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    Trees in the one-hectare second growth SI/MAB plot were recensused in 2001. Data were also collected for shrubs and small trees, coarse woody debris (CWD), and small mammals, and are presented here. For results on canopy cover, dwarf mistletoe, and slugs, see the 2001 student report. The SI/MAB plot was established in 1997 following the Smithsonian Institution / Man and Biosphere Program (now Monitoring and Assessment of Biodiversity) or SI/MAB protocol. It is located on the north side of Grappler Inlet near Bamfield, British Columbia on property owned and administered by the Bamfield Marine Sciences Centre. The centre of the plot has GPS coordinates 48°50’19.00”N, 125°08’02.00”W (48.83861111, -125.13388889). The SI/MAB plot is divided into 25 quadrats (20m x 20m). In 2001 quadrats were renumbered for north/south discrepancies. Trees with a DBH (diameter at breast height) ≥ 4 cm were recensused for species, DBH and status (physical condition). For the 2001 census, dead fallen trees were counted as coarse woody debris instead of trees. Shrubs and small trees (maximum DBH of 4cm) were identified and tagged following the Ecological Monitoring and Assessment Network (EMAN) protocol for Shrub and Small Tree Sampling. In 1999, 11 5x5m quadrats were randomly chosen in corners of randomly chosen 20mx20m quadrats in the SI/MAB plot. In 2001, the 11 quadrats were resampled, and 4 more quadrats were sampled. A species list of shrubs and small trees is presented here. Coarse woody debris was counted along three transects within the SI/MAB plot (site A = wet; site B = steep slope; site C = flat, stem exclusion). Each 90m transect consisted of an equilateral triangle with sides of 30m each. Triangles were used to ensure that any orientation biases were accounted for as pieces may have a dominant direction of fall. Data for coarse woody debris and volume calculations are presented here. Three days of live trapping of small mammals (i.e. deer mice) was done using two edge transects parallel but 3m from south and east edges of plot to minimize disturbance. Data is presented here. The majority of data was collected by students in the Coastal Biodiversity and Conservation course taught by Dr. Tom Berman July 23-Aug 31, 2001 with Teaching Assistant Dana Haggarty. Shrub and small tree data from 1999 was collected by students in the Coastal Biodiversity and Conservation course taught by Dr. Tom Berman and Dr. Andre Martel June 7-July 16, 1999.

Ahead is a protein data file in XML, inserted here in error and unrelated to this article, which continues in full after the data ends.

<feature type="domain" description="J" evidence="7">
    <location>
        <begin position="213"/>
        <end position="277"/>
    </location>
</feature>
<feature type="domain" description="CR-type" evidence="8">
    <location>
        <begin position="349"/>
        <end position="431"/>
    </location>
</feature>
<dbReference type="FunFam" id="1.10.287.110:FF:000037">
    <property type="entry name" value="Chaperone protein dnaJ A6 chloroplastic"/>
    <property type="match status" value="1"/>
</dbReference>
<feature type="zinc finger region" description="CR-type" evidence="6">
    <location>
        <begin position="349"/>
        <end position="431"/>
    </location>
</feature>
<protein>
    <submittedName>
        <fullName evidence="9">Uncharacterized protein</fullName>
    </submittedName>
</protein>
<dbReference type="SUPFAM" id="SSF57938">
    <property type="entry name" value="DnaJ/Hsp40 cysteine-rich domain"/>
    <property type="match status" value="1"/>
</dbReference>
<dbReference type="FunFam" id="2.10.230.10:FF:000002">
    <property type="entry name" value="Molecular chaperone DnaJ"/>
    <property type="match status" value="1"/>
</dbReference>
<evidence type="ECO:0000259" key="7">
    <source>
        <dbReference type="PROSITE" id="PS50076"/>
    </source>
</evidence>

Published on: 10 November 2018